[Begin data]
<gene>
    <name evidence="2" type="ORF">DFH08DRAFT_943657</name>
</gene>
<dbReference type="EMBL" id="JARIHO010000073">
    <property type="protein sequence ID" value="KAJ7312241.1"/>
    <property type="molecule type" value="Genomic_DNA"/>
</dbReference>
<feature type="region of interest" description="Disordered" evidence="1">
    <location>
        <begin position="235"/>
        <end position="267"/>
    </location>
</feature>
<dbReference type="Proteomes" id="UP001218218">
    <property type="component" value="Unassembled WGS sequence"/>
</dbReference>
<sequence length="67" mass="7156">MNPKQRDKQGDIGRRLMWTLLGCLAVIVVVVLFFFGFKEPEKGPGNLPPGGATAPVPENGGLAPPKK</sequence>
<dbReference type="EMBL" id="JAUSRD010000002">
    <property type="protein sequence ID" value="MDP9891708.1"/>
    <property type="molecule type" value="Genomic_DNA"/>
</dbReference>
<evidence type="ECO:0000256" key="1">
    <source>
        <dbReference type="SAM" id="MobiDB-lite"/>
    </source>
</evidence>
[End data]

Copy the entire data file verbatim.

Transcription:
<gene>
    <name evidence="2" type="ORF">DFH08DRAFT_943657</name>
</gene>
<dbReference type="EMBL" id="JARIHO010000073">
    <property type="protein sequence ID" value="KAJ7312241.1"/>
    <property type="molecule type" value="Genomic_DNA"/>
</dbReference>
<feature type="region of interest" description="Disordered" evidence="1">
    <location>
        <begin position="235"/>
        <end position="267"/>
    </location>
</feature>
<dbReference type="Proteomes" id="UP001218218">
    <property type="component" value="Unassembled WGS sequence"/>
</dbReference>
<sequence length="67" mass="7156">MNPKQRDKQGDIGRRLMWTLLGCLAVIVVVVLFFFGFKEPEKGPGNLPPGGATAPVPENGGLAPPKK</sequence>
<dbReference type="EMBL" id="JAUSRD010000002">
    <property type="protein sequence ID" value="MDP9891708.1"/>
    <property type="molecule type" value="Genomic_DNA"/>
</dbReference>
<evidence type="ECO:0000256" key="1">
    <source>
        <dbReference type="SAM" id="MobiDB-lite"/>
    </source>
</evidence>